Kelly Holley-Bockelmann at Vanderbilt University and Tamara Bogdanovic at the Georgia Institute of Technology said some "forensic" clues point to all manner of celestial fireworks in the galactic center several million years ago.
A single event -- a violent collision and merger between the galactic black hole at the Milky Way's center and intermediate-sized black hole in one of the small "satellite galaxies" that circle our galaxy --could have produced the features seen today that suggest a more violent past, they said.
One puzzling characteristic of the galactic center, they said, is the fact that it contains the three most massive clusters of young stars in the entire galaxy, containing hundreds of young, hot stars that are much larger than the Sun.
Because these stars typically burn out in "only" a few million years because of their extreme brightness, there had to have been a relatively recent burst of star formation at the center, they said.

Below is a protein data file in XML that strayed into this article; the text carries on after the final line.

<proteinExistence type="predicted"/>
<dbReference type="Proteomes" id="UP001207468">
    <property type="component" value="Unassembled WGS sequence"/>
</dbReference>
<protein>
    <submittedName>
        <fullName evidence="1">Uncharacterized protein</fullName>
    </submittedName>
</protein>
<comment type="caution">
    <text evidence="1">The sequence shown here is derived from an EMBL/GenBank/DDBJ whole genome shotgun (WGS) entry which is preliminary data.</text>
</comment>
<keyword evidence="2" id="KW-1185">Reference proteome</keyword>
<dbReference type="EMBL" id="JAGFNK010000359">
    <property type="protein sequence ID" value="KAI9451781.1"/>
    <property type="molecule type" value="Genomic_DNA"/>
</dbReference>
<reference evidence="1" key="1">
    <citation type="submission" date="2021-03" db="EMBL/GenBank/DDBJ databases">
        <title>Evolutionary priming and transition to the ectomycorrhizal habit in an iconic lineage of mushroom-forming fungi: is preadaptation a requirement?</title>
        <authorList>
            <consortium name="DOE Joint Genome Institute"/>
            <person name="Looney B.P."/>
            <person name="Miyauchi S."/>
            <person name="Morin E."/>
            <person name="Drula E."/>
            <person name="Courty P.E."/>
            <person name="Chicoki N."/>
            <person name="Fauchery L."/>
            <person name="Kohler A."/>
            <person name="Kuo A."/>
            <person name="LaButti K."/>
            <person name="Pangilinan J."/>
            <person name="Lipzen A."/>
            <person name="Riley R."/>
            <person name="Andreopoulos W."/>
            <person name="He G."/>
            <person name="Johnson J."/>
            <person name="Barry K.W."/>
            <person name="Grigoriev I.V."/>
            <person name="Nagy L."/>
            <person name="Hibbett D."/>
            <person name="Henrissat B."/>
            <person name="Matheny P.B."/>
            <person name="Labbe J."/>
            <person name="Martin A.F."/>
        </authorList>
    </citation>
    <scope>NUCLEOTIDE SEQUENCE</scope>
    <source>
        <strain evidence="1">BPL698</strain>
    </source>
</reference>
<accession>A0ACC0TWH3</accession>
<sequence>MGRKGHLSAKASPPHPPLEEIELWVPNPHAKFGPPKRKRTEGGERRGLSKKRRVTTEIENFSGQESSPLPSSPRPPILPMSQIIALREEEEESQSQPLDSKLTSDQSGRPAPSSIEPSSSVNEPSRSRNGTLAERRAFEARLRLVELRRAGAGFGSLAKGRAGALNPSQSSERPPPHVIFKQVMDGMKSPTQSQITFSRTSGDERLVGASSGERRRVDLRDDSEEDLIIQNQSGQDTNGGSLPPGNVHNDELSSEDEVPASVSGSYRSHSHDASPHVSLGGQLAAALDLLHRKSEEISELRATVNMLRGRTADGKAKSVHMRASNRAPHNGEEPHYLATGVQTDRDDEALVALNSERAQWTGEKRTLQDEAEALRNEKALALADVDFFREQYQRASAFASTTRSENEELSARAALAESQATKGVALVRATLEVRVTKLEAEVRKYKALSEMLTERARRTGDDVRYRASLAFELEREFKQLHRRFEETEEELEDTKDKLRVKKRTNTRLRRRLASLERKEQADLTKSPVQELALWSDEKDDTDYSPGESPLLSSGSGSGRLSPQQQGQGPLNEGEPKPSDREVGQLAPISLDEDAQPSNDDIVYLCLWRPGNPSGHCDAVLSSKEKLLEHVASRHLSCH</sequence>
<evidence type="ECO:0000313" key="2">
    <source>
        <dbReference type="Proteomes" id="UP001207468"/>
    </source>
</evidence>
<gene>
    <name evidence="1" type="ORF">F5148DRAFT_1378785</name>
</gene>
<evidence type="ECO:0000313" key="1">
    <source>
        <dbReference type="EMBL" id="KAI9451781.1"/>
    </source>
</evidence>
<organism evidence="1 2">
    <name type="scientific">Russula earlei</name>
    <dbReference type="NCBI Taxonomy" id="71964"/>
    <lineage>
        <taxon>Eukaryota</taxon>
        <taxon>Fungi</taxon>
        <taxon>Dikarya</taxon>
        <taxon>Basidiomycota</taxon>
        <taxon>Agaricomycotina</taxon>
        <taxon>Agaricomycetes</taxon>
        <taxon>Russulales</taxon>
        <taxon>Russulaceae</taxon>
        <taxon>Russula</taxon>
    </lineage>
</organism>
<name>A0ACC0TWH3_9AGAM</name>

Holley-Bockelmann and her colleagues set about creating a theoretical model to explain such characteristics.
In their model, about 13 billion years ago the path of one of the smaller satellite galaxies orbiting the Milky Way was diverted so that it began drifting inward toward the core, and about 10 million years ago it reached the galactic center.
The smaller black hole would have circled the galactic black hole for several million years before it was ultimately consumed.
As the smaller black hole circled closer and closer, it would have churned up the dust and gas in the vicinity, and the violent gravitational tides produced by the process could easily have compressed the molecular clouds in the core to the super densities required to produce the young stars that are now located on the central black hole's doorstep.
"The gravitational pull of the satellite galaxy's black hole could have carved nearly 1,000 stars out of the galactic center," Bogdanovic said.